Why do social species live longer? - Investigating interactions between helping and senescence in cooperatively breeding animals

Project Details


Individuals in species with a social breeding system often live longer than individuals in less social species. In some cooperatively breeding species, including humans, care for offspring is shared between the parents (breeders) and their helpers. Helpers can enable parents to reduce their investment in parental tasks, thereby conserving the parents’ resources that can be redirected to increase their survival and future reproduction. These observations lead to the intriguing possibility that receiving help can alleviate senescence – the progressive decline of somatic function with age, causing reduced survival and fecundity – and lead to increased longevity in parents. Because high longevity in parents increases constraints on independent breeding opportunities for helpers – an underlying driver of cooperative breeding – reduced senescence caused by helping may reinforce cooperative breeding behaviour. I will test the novel hypothesis that this positive feedback between helping and longevity leads to reduced senescence in parents and increased helping. Using a combination of empirical research, experiments and theoretical modelling, I will investigate how helping and senescence interact, both on individual and evolutionary timescales. I will use measures of fitness (reproduction and survival), physiological condition and an indicator of biological ageing (age-related telomere length), from the exceptional 30-year longitudinal dataset on cooperatively breeding Seychelles warblers (Acrocephalus sechellensis), to quantify how and why helping explains individual variation in senescence in parents, and test the hypothesis that delayed senescence in breeders promotes helping. Using evolutionary theoretical models, I will study how the impact of helping on parental senescence affects the evolution of cooperative breeding. Through this multifaceted approach my study will provide new and important insights into the impact of senescence on the evolution of social behaviour. The results will also contribute to our understanding of the factors and mechanisms that cause individual variation in reproductive and survival senescence in social species.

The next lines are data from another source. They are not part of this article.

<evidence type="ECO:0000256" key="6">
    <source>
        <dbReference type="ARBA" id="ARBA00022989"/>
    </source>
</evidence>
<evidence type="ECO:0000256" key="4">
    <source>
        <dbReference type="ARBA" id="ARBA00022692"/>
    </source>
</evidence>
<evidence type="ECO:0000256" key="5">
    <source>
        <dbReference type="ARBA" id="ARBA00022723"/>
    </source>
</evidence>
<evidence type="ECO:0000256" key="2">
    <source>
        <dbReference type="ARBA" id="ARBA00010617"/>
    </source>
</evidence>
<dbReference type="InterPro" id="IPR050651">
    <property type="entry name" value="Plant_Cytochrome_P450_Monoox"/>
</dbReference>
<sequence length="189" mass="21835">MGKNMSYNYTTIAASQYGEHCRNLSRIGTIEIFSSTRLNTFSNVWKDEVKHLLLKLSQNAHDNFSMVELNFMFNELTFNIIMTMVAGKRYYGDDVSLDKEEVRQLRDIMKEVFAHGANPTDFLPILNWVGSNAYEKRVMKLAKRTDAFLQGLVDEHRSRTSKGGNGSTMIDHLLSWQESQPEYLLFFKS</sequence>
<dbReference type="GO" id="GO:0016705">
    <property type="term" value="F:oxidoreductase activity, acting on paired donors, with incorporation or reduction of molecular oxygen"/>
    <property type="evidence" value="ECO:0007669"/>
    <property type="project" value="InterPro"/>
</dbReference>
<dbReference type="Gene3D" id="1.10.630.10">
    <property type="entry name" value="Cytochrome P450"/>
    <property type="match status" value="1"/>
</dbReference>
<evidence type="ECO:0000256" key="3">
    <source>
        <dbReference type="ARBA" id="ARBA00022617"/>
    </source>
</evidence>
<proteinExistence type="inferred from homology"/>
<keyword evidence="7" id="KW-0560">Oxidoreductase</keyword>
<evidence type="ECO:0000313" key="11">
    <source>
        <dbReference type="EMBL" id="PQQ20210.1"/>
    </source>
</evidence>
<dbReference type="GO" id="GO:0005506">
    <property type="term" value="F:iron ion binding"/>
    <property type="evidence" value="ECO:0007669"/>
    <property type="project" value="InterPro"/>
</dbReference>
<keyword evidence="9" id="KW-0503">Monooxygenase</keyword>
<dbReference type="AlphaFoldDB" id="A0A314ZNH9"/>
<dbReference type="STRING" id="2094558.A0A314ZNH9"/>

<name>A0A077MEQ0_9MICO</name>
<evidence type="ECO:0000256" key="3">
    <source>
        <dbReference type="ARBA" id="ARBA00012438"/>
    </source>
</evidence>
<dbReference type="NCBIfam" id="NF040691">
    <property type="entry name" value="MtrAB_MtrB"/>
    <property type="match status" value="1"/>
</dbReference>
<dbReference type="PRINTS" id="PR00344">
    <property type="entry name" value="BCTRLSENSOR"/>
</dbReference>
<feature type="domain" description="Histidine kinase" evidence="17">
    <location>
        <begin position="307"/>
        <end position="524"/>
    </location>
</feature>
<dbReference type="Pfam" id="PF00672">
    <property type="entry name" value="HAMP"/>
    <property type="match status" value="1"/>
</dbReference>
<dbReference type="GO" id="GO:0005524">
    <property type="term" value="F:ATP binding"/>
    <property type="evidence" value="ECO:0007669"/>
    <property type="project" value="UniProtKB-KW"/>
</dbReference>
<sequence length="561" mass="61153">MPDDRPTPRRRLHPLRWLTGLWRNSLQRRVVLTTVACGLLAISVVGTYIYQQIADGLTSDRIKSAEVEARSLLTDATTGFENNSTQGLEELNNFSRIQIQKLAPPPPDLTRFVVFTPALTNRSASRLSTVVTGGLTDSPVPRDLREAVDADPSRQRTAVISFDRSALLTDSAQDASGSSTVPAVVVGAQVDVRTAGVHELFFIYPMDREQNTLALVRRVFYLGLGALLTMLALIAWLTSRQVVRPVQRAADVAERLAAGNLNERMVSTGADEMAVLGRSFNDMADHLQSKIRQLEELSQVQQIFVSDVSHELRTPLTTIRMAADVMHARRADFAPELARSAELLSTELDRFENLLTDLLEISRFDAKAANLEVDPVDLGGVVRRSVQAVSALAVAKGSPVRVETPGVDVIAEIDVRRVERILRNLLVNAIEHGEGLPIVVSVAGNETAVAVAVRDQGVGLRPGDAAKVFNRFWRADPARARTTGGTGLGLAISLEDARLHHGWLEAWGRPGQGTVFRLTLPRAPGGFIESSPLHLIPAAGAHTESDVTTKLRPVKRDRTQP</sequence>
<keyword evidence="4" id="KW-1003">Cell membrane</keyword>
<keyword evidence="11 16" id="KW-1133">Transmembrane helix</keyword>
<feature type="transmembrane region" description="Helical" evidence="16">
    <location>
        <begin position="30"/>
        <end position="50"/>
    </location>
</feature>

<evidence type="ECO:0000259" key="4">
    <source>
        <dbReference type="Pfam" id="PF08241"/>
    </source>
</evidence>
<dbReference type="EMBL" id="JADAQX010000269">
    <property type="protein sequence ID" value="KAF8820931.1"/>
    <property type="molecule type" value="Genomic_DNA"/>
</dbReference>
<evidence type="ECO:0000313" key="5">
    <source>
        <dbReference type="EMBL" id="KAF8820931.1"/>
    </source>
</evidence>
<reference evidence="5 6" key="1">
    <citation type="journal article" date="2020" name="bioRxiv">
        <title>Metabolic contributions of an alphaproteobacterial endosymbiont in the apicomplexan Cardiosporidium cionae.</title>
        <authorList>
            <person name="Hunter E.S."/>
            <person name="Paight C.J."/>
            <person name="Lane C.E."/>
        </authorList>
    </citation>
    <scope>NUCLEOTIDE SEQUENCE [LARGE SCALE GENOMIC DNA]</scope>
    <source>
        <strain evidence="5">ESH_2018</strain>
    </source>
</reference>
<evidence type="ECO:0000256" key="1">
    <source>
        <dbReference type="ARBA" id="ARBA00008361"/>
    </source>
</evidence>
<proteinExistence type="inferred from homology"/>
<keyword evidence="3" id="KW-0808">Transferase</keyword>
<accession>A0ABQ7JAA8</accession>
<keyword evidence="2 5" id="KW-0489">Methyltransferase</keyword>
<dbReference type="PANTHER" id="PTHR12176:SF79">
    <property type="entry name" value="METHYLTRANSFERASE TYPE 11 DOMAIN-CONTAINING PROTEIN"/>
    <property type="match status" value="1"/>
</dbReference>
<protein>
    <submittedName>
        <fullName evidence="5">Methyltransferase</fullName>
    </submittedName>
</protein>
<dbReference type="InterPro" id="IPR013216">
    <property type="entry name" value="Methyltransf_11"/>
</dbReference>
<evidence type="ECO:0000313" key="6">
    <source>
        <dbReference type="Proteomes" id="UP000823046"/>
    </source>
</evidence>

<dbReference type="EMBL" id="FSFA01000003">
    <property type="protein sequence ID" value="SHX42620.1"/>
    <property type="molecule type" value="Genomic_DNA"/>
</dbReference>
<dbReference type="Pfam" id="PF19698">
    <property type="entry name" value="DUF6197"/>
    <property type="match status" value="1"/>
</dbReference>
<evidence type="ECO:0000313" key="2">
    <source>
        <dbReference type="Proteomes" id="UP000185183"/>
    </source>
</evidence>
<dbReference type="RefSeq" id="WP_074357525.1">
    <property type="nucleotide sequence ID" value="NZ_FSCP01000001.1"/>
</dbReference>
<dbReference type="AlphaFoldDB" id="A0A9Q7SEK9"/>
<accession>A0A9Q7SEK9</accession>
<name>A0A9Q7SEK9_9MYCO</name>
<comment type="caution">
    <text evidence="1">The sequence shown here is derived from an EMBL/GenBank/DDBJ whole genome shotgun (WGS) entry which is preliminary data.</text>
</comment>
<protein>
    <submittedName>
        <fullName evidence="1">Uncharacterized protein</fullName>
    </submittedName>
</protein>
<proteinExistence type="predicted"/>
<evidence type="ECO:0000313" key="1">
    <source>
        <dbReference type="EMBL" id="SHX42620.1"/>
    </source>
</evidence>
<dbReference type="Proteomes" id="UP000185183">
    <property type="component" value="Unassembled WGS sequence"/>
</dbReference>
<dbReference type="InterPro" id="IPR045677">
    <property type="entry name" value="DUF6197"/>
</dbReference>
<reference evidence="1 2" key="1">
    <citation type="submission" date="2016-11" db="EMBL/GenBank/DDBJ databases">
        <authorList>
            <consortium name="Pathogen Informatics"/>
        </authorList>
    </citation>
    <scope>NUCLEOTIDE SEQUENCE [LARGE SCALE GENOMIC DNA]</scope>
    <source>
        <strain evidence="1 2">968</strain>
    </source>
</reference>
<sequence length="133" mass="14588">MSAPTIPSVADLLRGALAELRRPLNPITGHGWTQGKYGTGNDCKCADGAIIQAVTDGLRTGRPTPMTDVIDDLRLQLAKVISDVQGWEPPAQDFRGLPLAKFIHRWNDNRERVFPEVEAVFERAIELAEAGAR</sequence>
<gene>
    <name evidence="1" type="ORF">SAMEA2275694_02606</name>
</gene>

Effective start/end date16/11/201516/11/2019